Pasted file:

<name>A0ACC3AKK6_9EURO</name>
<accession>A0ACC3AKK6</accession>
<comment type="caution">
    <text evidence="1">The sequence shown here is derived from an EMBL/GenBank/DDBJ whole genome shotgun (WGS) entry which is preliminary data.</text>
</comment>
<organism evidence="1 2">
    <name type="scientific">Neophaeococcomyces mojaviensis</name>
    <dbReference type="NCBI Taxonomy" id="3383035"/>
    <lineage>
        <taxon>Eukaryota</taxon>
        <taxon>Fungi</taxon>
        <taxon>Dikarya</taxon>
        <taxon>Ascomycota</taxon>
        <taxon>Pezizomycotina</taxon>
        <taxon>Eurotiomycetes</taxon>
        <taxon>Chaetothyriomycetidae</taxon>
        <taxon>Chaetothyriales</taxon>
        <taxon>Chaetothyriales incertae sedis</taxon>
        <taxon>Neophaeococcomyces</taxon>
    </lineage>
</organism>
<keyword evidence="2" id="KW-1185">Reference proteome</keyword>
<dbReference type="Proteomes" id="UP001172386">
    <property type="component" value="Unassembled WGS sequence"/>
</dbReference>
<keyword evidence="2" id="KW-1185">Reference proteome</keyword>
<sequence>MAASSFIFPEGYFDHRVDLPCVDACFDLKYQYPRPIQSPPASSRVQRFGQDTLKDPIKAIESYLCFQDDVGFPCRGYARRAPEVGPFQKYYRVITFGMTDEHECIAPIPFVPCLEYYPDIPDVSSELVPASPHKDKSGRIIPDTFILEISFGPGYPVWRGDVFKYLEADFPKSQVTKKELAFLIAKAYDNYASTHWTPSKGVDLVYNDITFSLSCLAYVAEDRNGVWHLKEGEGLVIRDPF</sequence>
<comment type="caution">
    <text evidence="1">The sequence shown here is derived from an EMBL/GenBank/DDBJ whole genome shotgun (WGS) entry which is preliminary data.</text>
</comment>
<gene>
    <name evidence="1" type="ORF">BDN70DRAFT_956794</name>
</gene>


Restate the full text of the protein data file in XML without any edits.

<name>A0ACC3AKK6_9EURO</name>
<accession>A0ACC3AKK6</accession>
<comment type="caution">
    <text evidence="1">The sequence shown here is derived from an EMBL/GenBank/DDBJ whole genome shotgun (WGS) entry which is preliminary data.</text>
</comment>
<organism evidence="1 2">
    <name type="scientific">Neophaeococcomyces mojaviensis</name>
    <dbReference type="NCBI Taxonomy" id="3383035"/>
    <lineage>
        <taxon>Eukaryota</taxon>
        <taxon>Fungi</taxon>
        <taxon>Dikarya</taxon>
        <taxon>Ascomycota</taxon>
        <taxon>Pezizomycotina</taxon>
        <taxon>Eurotiomycetes</taxon>
        <taxon>Chaetothyriomycetidae</taxon>
        <taxon>Chaetothyriales</taxon>
        <taxon>Chaetothyriales incertae sedis</taxon>
        <taxon>Neophaeococcomyces</taxon>
    </lineage>
</organism>
<keyword evidence="2" id="KW-1185">Reference proteome</keyword>
<dbReference type="Proteomes" id="UP001172386">
    <property type="component" value="Unassembled WGS sequence"/>
</dbReference>
<keyword evidence="2" id="KW-1185">Reference proteome</keyword>
<sequence>MAASSFIFPEGYFDHRVDLPCVDACFDLKYQYPRPIQSPPASSRVQRFGQDTLKDPIKAIESYLCFQDDVGFPCRGYARRAPEVGPFQKYYRVITFGMTDEHECIAPIPFVPCLEYYPDIPDVSSELVPASPHKDKSGRIIPDTFILEISFGPGYPVWRGDVFKYLEADFPKSQVTKKELAFLIAKAYDNYASTHWTPSKGVDLVYNDITFSLSCLAYVAEDRNGVWHLKEGEGLVIRDPF</sequence>
<comment type="caution">
    <text evidence="1">The sequence shown here is derived from an EMBL/GenBank/DDBJ whole genome shotgun (WGS) entry which is preliminary data.</text>
</comment>
<gene>
    <name evidence="1" type="ORF">BDN70DRAFT_956794</name>
</gene>